|By Arabian Post Staff| Citibank has clarified that the ‘technical glitch’ that caused transmission of SMS messages to credit card customers about certain mysterious credit card transactions that they did not initiate has been resolved and there has been no data breach or compromising of personal information. The problem affected only a limited number of customers, the bank said further.
Citibank credit card customers were on Friday surprised to receive SMS messages about an alleged transaction purportedly for airline booking faked on India’s Indigo airline. The message about the transaction, amounting to a few thousand dirhams, offered customers the opportunity to convert the amount into an easy instalment plan of up to 48 months by visiting the official Citibank website https://online.citibank.ae.
One such message said: “Your transaction of AED 4452 at Indigogurgaon can now be converted to an Easy Installment Plan of up to 48 months by visiting https://online.citibank.ae. T&C apply”.
Indigogurgaon was probably faked for Interglobe, the agency handling Indigo’s online bookings, which also happens to be located in Gurgaon.
Customers who tried to call the Citibank call centre had a harrowing time, with the phone at the other end giving out a hanged or engaged tone, obviously as the call centre was swamped by distress calls.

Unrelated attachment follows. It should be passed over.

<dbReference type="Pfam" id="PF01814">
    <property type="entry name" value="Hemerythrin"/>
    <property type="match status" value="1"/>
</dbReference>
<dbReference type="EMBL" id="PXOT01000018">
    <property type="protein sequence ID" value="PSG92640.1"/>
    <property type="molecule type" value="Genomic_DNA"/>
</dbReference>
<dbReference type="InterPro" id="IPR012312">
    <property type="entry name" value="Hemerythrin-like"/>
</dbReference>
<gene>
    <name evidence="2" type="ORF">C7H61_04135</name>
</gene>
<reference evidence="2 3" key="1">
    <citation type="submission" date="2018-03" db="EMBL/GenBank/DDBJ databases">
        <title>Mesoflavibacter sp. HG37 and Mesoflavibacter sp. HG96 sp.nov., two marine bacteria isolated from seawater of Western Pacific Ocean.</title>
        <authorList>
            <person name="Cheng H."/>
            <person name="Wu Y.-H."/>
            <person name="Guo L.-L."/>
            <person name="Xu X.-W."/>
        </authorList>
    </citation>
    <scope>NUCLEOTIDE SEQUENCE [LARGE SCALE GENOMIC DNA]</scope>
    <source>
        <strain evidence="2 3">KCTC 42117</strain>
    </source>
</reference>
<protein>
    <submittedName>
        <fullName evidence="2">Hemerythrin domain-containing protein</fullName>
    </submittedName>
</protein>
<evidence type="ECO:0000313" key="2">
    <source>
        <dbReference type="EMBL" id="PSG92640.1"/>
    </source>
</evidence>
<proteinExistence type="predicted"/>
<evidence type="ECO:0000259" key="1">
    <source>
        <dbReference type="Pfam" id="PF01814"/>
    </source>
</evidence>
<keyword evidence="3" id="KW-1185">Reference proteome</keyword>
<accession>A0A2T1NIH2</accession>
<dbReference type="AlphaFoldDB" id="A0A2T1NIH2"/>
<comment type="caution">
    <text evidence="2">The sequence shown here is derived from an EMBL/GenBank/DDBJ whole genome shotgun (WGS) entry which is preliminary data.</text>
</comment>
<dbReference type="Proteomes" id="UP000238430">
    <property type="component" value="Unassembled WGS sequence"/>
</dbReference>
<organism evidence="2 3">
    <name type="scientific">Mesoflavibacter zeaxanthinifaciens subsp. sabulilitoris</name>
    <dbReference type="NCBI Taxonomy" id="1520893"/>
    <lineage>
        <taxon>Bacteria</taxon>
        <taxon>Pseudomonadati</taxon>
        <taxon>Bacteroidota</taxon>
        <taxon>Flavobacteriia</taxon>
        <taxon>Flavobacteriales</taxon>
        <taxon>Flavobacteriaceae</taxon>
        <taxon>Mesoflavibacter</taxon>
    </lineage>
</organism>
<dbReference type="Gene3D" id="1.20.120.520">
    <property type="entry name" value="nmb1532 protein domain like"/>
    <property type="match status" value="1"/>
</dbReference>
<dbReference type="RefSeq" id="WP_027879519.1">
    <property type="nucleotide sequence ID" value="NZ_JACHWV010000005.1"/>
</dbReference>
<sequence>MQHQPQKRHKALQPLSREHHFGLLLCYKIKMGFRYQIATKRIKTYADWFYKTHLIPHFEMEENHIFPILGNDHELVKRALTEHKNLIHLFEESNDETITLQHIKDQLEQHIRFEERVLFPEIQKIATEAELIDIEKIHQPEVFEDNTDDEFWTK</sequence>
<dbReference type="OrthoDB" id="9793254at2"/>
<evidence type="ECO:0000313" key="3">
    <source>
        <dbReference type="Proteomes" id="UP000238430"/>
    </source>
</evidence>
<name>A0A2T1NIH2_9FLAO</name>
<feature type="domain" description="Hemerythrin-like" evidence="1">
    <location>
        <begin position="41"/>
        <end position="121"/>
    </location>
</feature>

Those who were able to get through got the recorded message that there was unusually heavy volume of calls at the moment and longer than normal delay may be expected in getting access to a Citibank customer service agent. It further advised the callers to visit the Citibank UAE official site for help, but there were no announcement or advisories about the problem.
Those who succeeded to connect to the customer service agents were told not to worry about the message and that it will not get reflected in the accounts.
Another message from Citibank in the evening referred to an’erroneous’ SMS from Citibank offering to convert the Citi card transaction into Easy Installment Plan and advised customers to ignore the message as it was sent due to a ‘technical glitch’.
It is pointed out that if that was the case, it is all the more serious because the message referred to Indigogurgaon, which by all indications is a fake entity.
One of Citibank’s biggest hacking exposures happened in 2011, when personal information, including email ids and phone numbers of about 350,000 credit card holders in the US was breached, for which the bank had to pay penalties to the regional authorities.